Vijay Joshi, Emeritus Professor of Economics at the University of Oxford, has recently published a new book, India’s Long Road: The Search for Prosperity, in which he argues in favor of a basic income for all citizens of India.
From the product description at Amazon.com:
Vijay Joshi argues that the foundations of rapid, durable and inclusive economic growth in India are distinctly shaky. He lays out a penetrating analysis of the country’s recent faltering performance, set against the backdrop of its political economy and charts the course it should follow to achieve widely shared prosperity.
Joshi argues that for India to realize its huge potential, the relation among the state, the market and the private sector must be comprehensively realigned. Deeper liberalization is very necessary but far from sufficient. The state needs to perform much more effectively many core tasks that belong squarely in its domain. His radical reform model includes a fiscally affordable scheme to provide a regular ‘basic income’ for all citizens that would speedily abolish extreme poverty.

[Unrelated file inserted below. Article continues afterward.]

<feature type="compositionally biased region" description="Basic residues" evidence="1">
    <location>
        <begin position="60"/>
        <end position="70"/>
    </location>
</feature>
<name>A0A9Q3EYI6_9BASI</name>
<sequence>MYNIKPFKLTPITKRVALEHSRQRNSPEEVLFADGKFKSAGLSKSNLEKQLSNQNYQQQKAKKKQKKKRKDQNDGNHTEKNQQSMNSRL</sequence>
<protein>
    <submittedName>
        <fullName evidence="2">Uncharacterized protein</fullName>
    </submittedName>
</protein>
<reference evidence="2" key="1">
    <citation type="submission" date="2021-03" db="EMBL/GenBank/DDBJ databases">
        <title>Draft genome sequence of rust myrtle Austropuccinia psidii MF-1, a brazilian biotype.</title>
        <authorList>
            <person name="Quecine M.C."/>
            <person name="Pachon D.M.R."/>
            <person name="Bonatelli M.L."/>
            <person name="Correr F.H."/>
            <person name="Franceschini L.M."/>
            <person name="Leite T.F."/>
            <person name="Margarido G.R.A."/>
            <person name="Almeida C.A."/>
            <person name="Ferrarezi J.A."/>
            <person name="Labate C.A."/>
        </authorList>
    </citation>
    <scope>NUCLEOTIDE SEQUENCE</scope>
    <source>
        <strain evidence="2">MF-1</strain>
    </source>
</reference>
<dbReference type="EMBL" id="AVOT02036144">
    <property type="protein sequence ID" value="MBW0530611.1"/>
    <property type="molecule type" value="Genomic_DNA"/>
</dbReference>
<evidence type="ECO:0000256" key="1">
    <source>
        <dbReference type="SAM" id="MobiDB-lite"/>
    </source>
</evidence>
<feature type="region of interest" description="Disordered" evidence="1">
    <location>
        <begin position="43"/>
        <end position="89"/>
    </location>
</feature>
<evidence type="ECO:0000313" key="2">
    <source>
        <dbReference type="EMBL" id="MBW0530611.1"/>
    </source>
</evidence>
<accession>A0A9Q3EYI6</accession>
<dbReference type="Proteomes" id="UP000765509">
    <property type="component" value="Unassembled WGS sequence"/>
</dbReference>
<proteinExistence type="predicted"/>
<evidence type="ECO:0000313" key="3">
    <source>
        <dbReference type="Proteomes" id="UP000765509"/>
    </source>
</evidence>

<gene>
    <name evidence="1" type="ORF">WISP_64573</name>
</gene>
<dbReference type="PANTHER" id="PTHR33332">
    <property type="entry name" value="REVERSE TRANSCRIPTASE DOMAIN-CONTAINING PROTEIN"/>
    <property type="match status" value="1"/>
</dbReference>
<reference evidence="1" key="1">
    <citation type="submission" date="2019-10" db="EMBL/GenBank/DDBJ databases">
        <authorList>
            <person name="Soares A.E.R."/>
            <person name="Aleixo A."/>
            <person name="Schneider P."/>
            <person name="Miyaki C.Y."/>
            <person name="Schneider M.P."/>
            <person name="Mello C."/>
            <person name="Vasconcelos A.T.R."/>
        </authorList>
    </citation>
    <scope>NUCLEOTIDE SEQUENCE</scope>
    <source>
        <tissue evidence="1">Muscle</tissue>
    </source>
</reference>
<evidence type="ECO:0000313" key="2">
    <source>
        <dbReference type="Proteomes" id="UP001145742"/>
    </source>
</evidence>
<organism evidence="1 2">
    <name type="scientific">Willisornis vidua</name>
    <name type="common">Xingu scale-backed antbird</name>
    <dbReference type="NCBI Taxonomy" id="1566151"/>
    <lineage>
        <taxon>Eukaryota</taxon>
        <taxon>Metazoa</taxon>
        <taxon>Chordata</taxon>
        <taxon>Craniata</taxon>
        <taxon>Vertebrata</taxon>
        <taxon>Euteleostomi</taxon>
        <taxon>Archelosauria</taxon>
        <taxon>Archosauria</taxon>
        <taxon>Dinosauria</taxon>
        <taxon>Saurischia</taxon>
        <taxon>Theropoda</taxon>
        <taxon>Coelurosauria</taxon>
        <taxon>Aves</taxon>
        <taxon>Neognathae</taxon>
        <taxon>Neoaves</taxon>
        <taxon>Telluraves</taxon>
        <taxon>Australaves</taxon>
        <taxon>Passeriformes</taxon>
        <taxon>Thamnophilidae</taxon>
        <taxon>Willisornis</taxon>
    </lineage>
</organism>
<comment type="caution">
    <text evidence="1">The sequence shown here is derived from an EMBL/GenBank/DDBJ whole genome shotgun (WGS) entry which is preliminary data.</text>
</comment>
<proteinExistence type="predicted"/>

Joshi’s research interests are in macroeconomics, international economics, and development economics. Outside of his appointment at Oxford, he has held various positions in government and business offices; for example, he has served as the Officer on Special Duty in India’s Ministry of Finance, the Director of J. P. Morgan’s Indian Investment Trust, an adviser to the Governor of the Reserve Bank of India, and a consultant to international organizations including the World Bank and the OECD.
Vijay Joshi, India’s Long Road: The Search for Prosperity, Oxford University Press, 2016.
Reviews focusing on Joshi’s support of basic income:
Ishan Bakshi, “Oxford’s Joshi proposes basic income for all,” Business Standard, July 19, 2016.
Jaimini Bhagwati, “Scrutinising India’s Economic Past Can Guide Us to a Brighter Future,” The Wire, July 20, 2016.
“Govt should wind up subsidies and provide basic income to everyone: Joshi,” WebIndia 123, July 15, 2016.
Photo credit: Chatham House (December 2012)
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